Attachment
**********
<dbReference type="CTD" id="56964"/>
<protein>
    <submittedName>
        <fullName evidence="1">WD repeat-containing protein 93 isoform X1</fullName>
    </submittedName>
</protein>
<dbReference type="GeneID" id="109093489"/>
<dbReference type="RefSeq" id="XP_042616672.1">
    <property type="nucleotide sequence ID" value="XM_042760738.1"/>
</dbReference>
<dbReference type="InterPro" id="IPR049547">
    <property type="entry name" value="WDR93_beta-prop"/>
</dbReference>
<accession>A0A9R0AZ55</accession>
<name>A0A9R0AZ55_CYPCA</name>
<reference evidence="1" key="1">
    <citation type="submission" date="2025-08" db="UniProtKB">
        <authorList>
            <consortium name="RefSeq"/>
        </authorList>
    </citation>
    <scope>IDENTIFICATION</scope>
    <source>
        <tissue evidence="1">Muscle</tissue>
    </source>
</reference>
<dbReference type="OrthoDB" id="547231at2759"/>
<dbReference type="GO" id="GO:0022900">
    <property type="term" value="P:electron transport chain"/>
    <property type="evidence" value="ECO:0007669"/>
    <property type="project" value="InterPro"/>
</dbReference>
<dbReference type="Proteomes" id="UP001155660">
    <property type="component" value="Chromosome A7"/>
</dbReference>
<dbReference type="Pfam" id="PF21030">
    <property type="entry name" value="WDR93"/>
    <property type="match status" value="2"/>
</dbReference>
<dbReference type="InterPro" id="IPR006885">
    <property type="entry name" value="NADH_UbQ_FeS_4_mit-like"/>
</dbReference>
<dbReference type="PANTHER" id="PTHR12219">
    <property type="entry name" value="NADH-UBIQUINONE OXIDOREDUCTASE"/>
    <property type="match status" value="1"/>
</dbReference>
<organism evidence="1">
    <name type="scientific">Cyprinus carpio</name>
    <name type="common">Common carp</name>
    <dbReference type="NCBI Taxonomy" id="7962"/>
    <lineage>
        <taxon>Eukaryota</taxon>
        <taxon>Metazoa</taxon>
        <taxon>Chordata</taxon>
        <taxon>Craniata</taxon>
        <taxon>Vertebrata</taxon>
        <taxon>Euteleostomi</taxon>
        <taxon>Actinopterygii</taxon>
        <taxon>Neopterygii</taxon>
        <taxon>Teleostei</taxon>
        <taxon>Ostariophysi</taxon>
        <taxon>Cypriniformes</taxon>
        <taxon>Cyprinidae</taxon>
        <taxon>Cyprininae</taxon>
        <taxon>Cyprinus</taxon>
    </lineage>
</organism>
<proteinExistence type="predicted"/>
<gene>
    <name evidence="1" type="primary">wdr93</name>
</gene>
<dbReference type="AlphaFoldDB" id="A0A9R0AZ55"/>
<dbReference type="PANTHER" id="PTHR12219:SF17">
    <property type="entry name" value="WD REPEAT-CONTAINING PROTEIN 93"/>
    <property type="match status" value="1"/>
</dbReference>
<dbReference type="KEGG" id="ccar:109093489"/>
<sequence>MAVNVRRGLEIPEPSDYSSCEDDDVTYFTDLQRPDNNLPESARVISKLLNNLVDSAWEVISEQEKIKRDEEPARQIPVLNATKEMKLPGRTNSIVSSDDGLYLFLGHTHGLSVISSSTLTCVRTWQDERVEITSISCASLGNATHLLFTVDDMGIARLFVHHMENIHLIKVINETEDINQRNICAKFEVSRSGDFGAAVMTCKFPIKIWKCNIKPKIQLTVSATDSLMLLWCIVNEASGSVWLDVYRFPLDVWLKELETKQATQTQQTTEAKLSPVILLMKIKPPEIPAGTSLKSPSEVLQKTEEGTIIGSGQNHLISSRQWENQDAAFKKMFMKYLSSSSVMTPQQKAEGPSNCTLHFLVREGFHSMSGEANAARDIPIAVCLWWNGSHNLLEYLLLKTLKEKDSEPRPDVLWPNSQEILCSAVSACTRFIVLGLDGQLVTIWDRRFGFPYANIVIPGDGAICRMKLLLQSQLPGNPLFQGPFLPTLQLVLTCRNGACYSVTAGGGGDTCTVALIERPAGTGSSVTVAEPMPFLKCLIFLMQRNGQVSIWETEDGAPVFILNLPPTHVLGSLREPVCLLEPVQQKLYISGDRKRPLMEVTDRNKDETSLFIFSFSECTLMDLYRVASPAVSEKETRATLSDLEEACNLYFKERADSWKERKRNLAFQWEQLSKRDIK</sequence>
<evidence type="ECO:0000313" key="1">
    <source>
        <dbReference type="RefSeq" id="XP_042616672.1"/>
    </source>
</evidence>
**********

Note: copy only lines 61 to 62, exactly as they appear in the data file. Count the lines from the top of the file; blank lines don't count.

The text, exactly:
        <taxon>Ostariophysi</taxon>
        <taxon>Cypriniformes</taxon>